Securing trade agreements with key markets in Asia, America and Europe are a priority for New Zealand’s horticultural sector, according to Mike Chapman, chief executive of industry body Horticulture New Zealand.
In a release issued late last week, Chapman said the country’s horticultural exports had increased by 40 per cent from June 2014 to 2016, and were currently valued at around NZ$3.4bn annually.
However, if the sector is to continue playing a role in supporting the New Zealand economy, more free trade agreements would be required to deliver improved quarantine market access and address non-tariff barriers.
“Our trade policy needs to develop in accordance with sometimes unexpected global changes such as the UK leaving the European Union, as well as protectionist measures developing in some markets,” Chapman explained. “We would like to see free trade agreements with the United Kingdom, European Union, Japan and the United States.”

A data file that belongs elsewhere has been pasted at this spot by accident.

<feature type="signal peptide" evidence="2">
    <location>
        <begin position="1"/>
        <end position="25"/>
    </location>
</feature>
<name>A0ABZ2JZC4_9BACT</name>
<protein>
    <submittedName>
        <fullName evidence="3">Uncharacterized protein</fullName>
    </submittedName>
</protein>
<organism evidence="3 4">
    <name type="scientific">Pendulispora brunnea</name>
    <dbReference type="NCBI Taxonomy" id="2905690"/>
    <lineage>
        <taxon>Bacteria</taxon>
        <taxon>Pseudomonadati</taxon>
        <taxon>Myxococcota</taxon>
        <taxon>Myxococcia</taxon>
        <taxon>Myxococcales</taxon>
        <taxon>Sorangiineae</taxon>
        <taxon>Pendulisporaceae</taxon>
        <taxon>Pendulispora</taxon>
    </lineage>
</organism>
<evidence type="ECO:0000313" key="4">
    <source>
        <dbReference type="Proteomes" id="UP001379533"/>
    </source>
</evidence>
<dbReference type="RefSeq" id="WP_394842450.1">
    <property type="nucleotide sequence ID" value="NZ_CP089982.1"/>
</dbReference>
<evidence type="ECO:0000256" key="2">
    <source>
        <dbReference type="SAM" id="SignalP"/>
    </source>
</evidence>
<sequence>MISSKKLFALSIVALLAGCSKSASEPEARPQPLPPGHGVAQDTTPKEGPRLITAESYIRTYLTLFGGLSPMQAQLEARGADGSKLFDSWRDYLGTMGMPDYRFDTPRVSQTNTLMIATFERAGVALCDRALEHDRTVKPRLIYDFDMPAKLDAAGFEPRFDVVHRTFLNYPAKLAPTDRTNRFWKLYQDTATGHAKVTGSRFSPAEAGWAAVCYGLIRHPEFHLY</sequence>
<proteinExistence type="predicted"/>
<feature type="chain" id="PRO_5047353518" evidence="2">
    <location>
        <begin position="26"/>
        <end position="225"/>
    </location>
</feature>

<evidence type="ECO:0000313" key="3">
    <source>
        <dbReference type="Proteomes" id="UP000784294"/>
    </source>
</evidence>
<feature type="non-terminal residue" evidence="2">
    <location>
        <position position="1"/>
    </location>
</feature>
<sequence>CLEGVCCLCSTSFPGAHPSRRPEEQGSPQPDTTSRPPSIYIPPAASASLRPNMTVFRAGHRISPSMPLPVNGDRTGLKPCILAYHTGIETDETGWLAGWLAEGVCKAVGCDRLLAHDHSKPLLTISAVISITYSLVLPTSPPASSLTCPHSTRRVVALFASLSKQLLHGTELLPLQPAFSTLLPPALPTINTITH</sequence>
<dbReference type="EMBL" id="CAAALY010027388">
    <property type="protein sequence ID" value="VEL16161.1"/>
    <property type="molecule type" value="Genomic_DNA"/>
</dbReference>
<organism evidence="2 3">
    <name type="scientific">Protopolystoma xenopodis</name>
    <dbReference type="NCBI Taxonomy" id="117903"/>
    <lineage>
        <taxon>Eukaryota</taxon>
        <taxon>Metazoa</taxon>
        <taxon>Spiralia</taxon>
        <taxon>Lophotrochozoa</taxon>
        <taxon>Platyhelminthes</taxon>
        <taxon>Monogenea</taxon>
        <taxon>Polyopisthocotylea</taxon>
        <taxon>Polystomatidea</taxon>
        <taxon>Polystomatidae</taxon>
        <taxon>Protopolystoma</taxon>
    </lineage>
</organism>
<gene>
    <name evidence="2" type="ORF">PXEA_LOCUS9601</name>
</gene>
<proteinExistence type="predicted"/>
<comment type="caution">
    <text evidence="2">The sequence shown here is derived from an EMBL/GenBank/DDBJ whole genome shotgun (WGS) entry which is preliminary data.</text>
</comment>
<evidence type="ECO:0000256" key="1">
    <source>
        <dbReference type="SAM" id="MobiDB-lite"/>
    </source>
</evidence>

Kiwifruit and apples have long been the leading lights for New Zealand’s horticulture exports. However, Chapman said other categories are gaining significant traction in international makets, and would continue to do so providing trade conditions remain conducive.
“We are seeing growth in avocados, potatoes, onions, cherries and passionfruit as well,” Chapman noted. “Horticulture is now a NZ$5.4bn industry, but for us to continue to grow, we need market access and help for small to medium sized businesses (SMEs).
“The established exporters have been well served by government but it is now time to focus on the emerging and SME exporters to translate ‘market access to market success’ and we look forward to working with the government, New Zealand Trade and Enterprise, Ministry of Foreign Affairs and Trade and Ministry for Primary Industries to help these businesses.”